More positive views…

Although the young people expressed mostly negative views of Margate, the students also expressed some positive views of their town. For example, while Evangeline agreed that Margate felt ‘unsafe’, she also emphasised ‘unique’ places like Dreamland amusement park, which is “quite funky and could – [it] used to be considered a tourist attraction, so it’s quite popular”. The theme park was not seen as being just for tourists: Linda (female, 14) said Dreamland is a ‘safe’ space for her:

“It’s a place where I feel like I can hang with people and I have things to do; not just sitting around doing nothing.”

And in a discussion about images of Margate, some also mentioned positive things about the ‘nicer’ parts of town (“the old town is actually nice”)  and the beach that lies at the heart of the town (“I go to the beach – in the summer I’m there practically every other day”).  Many of the students (and one of the teachers) also drew my attention to Margate’s ethnic diversity, which was agreed to be an asset.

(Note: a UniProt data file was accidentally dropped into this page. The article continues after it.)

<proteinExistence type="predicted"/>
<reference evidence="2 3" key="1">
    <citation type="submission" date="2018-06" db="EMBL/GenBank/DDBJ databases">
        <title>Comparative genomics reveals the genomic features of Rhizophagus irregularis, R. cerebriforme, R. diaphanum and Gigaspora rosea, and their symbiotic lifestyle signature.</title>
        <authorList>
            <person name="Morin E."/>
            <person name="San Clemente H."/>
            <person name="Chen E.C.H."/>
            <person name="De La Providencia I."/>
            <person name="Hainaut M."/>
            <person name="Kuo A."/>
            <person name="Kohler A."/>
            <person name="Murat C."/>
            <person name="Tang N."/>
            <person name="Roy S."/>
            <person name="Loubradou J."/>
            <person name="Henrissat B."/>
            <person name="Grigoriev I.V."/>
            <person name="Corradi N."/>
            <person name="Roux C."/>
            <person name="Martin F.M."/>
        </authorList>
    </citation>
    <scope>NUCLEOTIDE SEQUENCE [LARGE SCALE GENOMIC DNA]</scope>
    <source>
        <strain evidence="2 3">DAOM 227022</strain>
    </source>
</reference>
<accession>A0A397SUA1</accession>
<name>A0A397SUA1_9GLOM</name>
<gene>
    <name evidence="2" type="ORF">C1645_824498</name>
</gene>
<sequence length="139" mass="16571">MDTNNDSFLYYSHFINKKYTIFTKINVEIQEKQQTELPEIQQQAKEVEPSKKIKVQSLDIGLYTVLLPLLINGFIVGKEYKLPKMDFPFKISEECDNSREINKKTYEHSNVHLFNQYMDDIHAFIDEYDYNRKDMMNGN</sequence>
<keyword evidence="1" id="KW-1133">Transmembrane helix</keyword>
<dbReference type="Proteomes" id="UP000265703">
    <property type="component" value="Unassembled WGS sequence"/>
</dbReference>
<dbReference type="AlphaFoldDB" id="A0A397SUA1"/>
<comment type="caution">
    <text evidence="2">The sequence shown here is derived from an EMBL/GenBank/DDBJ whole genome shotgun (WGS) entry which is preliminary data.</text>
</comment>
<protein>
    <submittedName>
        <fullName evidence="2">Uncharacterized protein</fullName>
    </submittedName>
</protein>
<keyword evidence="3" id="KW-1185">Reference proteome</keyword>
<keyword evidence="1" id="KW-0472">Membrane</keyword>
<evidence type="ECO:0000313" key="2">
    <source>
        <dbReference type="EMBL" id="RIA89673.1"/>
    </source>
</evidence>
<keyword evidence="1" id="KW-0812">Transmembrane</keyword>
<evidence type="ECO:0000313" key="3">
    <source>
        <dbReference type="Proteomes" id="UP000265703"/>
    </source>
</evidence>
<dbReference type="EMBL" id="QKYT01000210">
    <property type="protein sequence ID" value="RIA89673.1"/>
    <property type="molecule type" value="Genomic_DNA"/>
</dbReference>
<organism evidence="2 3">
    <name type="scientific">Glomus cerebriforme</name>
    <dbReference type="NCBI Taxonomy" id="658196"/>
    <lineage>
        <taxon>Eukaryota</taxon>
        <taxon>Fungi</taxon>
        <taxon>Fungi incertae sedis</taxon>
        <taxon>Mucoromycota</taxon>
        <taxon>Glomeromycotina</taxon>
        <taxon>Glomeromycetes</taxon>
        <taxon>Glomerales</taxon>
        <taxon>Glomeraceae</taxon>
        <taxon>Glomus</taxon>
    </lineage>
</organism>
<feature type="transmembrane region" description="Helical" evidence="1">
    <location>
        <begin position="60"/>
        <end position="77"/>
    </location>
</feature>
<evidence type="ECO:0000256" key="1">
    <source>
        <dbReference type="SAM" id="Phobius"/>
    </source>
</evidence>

Ismet (male, 15) described Margate as ‘welcoming’ and ‘busy’, relating his observations to the tourist industry. But the tourism can also have its downsides during the summer. Rory (male, 15) described Margate as ‘crowdy’ when it’s warm:

“If you go to Dreamland, especially this season, or if it’s just warm in Margate, the beaches will literally be full, and you will have to oom! [mimes using elbows] [others laugh] They are full! Crowdy.”

In short, the students’ first instinct was to highlight the negative attributes of Margate, and their descriptions and discussions suggested that there are key areas in this town that young people do not feel are safe or accessible. Further findings from the project are outlined in a series of posts on the UCL Global Youth blog:

Mapping Young Lives: what are the spaces and places that young people use in coastal towns?

Piloting Place-based and Participatory Youth Research: lessons learned in Margate